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Thesis (M.A.)—University of Nebraska—Lincoln, 1966. Department of Philosophy.


Copyright 1966, the author. Used by permission.


The aim of this thesis is purposely limited.It is not to give an account of G. E. Moore’s philosophic practice but instead, my aim is to show that Professor Norman Malcolm’s conception of what he calls Moore’s ‘defense of Common Sense,’ can not be successful in illuminating this particular feature of Moore’s philosophic practice. I shall not argue that Malcolm’s conception of this feature is unsuccessful on the grounds that it conflicts with Moore’s own explanation of his ‘Common Sense’ doctrine.Malcolm has explicitly stated: “It must not be assumed that Professor Moore would agree with my interpretation…” In fact, Moore rejected the very premises upon which Malcolm’s conception (or interpretation) is based. Malcolm’s claim, however, is that if Moore’s ‘defense of Common Sense’ is to have relevance to philosophy , it can not be conceived as Moore himself conceived it.It must rather be conceived in terms of Malcolm’s account of it.Put differently, then, my aim in this thesis is to show that on the contrary, if Moore’s so-called ‘defense of Common Sense’ is relevant to philosophy, its relevance can not be accounted for on Malcolm’s interpretation.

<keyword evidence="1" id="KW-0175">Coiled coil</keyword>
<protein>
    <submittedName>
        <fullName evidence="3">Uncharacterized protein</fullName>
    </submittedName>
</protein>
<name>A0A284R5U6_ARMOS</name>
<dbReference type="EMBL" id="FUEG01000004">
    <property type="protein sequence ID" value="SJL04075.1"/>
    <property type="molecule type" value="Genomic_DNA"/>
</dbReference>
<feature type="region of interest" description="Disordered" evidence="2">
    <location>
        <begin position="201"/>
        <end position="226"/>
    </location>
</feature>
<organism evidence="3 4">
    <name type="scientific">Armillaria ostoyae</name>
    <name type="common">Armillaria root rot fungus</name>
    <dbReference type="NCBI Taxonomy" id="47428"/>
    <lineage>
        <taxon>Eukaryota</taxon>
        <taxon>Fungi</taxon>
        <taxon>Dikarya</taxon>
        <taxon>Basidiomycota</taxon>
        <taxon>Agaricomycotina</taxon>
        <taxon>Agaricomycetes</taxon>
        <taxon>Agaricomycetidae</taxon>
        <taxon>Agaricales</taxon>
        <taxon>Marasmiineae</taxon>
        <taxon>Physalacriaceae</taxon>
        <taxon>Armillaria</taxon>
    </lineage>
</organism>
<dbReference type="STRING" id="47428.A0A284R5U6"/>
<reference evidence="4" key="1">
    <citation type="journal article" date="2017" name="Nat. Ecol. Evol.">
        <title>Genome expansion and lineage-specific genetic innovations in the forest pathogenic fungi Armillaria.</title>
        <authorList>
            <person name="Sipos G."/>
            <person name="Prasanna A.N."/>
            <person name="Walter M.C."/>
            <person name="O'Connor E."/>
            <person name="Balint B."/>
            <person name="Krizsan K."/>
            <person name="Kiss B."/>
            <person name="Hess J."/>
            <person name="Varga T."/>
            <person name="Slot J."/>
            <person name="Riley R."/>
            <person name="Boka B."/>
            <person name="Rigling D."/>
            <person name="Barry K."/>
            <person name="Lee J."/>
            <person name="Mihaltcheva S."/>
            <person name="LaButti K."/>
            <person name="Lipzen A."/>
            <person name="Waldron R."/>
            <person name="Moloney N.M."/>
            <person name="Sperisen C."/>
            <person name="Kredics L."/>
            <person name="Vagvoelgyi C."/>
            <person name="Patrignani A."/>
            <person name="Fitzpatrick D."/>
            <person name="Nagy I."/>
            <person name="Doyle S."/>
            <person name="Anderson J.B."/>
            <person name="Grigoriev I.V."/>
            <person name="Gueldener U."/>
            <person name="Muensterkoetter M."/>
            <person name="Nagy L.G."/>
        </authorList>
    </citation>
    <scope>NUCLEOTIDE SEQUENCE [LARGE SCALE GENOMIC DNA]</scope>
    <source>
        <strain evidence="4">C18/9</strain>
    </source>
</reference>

It is not at all clear to me what precisely Moore was doing when he was defending the so-called ‘views of Common Sense.’Nor is it at all clear to me what exactly Moore’s philosophical opponents are doing either.This much can, I think, be said. Philosophers who have wished to deny, e.g, the existence or reality of material things or, that we ever do perceive material things, do not appear to be urging views which entail a direct confliction with either common sense or the facts of ordinary language.This is not to say, of course, that such philosophers are, on the other hand, expressing views consistent with, e.g., the ordinary use of language.Since, as I have maintained, the philosopher’s words seem to resist both Moore’s and Malcolm’s translations, the impression I am left with is that such philosophers have somewhere early in their reasoning, performed (to use Professor Lazerowitz’s expression) a ‘linguistic alteration’ with certain ordinary concepts.Hence, it is questionable as to whether it makes sense to speak of refuting their philosophical views.

At any rate, all that I have attempted to show in this thesis is that if Moore’s ‘defense of Common Sense’ is to be an interesting and tenable philosophical position, it can not be, at least on Professor Malcolm’s premises, a defense of ordinary language.

Advisor: Robert E. Dewey